Background: Previous studies have suggested a strong genetic component to osteoarthritis (OA), especially that of the hand, and three linkage studies have suggested the existence of susceptibility loci in disparate regions of chromosome 2q.
Objective: To examine for linkage to 2q in a Tasmanian population of women and men with familial hand OA.
Methods: Hand OA (distal interphalangeal, carpometacarpal, and Heberden's nodes) was assessed by a combination of hand photographs and radiographs. A non-parametric linkage (NPL) analysis was performed on chromosome 2q of 69 members in 22 families with severe distal interphalangeal joint OA using Genehunter. A quantitative trait linkage analysis of a larger group of 456 members in 68 families was also performed using SOLAR.
Results: The maximum non-parametric linkage score was 1.05 (p=0.15) at marker IL1R1, close to the centromere. All components of hand OA scores had significant heritability in this dataset (28%–35%, all p<0.001). Despite this, the quantitative trait analysis (after adjustment for age and, where appropriate, sex) yielded maximum LOD scores of 0.90 for Heberden's nodes (both sexes combined), and 1.19 for carpometacarpal OA score (women only).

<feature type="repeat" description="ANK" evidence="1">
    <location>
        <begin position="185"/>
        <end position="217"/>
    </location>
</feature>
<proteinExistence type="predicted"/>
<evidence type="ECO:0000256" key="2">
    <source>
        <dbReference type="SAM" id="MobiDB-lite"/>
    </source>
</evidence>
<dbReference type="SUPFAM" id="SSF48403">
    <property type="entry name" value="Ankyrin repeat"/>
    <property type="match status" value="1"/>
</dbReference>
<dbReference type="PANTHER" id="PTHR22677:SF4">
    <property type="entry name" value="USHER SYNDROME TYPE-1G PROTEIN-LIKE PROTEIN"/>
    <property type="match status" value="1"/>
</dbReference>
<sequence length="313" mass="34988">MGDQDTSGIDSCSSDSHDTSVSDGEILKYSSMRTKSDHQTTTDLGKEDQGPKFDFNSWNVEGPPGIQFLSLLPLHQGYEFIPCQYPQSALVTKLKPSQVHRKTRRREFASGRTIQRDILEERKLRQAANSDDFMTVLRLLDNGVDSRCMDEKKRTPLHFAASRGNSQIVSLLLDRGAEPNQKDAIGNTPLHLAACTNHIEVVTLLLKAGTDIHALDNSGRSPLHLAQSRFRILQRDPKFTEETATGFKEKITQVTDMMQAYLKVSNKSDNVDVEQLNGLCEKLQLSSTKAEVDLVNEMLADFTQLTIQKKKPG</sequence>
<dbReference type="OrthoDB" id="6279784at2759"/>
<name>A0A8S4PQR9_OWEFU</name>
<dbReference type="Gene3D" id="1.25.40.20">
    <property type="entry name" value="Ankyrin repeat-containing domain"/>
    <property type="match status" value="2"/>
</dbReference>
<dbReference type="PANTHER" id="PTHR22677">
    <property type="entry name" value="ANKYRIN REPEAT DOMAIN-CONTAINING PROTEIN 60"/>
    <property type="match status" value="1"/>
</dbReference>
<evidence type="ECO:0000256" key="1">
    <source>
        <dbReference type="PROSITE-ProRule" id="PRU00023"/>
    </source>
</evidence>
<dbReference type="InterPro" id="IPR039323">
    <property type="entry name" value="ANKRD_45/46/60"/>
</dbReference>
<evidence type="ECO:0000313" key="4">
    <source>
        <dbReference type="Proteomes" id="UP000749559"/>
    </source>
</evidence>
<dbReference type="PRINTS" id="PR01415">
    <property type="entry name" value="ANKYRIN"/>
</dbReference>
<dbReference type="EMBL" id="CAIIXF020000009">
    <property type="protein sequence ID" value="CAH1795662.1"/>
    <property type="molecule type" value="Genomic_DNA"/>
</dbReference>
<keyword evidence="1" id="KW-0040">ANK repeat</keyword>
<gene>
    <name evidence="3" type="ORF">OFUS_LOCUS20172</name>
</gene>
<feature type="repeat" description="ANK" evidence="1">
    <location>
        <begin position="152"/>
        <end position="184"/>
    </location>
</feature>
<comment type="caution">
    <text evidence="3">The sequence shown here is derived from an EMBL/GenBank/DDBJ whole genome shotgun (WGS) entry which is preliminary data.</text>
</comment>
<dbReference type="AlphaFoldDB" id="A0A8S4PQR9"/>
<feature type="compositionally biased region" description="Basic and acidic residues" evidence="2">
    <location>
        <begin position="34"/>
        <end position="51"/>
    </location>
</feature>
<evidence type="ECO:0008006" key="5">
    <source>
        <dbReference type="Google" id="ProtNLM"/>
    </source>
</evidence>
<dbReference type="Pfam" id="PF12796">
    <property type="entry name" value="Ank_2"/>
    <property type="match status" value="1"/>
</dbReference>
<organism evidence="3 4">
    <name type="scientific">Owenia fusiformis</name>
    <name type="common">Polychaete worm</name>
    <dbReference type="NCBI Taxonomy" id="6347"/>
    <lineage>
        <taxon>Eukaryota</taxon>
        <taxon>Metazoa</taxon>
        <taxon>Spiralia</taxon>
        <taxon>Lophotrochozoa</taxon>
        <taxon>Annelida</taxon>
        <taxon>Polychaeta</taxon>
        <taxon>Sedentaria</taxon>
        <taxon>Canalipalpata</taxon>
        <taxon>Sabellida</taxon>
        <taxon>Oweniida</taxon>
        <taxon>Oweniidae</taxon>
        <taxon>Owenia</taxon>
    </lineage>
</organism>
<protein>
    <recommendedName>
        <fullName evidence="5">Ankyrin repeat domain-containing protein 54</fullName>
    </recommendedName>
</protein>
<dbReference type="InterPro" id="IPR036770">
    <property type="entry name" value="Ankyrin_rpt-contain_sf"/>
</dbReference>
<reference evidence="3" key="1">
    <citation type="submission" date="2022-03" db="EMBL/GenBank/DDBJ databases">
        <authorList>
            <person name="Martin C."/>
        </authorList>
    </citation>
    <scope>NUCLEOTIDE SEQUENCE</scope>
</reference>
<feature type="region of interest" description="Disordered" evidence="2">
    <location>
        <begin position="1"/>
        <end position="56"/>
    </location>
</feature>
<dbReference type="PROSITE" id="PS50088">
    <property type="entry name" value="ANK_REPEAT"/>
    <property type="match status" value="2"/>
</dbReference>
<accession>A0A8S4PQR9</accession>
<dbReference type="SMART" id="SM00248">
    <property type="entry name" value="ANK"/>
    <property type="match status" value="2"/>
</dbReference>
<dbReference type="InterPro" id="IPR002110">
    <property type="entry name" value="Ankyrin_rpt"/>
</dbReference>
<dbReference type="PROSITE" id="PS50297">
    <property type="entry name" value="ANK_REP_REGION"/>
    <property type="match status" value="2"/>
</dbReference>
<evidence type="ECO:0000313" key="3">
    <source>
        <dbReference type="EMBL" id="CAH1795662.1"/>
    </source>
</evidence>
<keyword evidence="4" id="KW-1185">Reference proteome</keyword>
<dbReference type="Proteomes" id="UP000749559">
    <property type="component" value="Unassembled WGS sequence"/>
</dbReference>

Conclusions: These results do not provide confirmation of linkage on chromosome 2q in the larger white population with hand OA. They suggest that there are regional variations in the genetic cause of hand OA and that other loci not on 2q may be important in this disease.
- linkage analysis
- cM, centimorgans
- CMC, first carpometacarpal
- DIP, distal interphalangeal
- MLS, multipoint LOD score
- NPL, non-parametric linkage
- OA, osteoarthritis
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- cM, centimorgans
- CMC, first carpometacarpal
- DIP, distal interphalangeal
- MLS, multipoint LOD score
- NPL, non-parametric linkage
- OA, osteoarthritis
Osteoarthritis (OA) is the leading cause of musculoskeletal disability in western countries.1 Although knee and hip OA cause the greatest disability, hand OA also results in disability.2 The prevalence of hand OA in the community is very high, with population based estimates ranging from 30% to 52%,3–5 and is strongly age dependent, ranging in one survey from 5% in subjects aged 18–39 to 72% in subjects aged 60 and over.6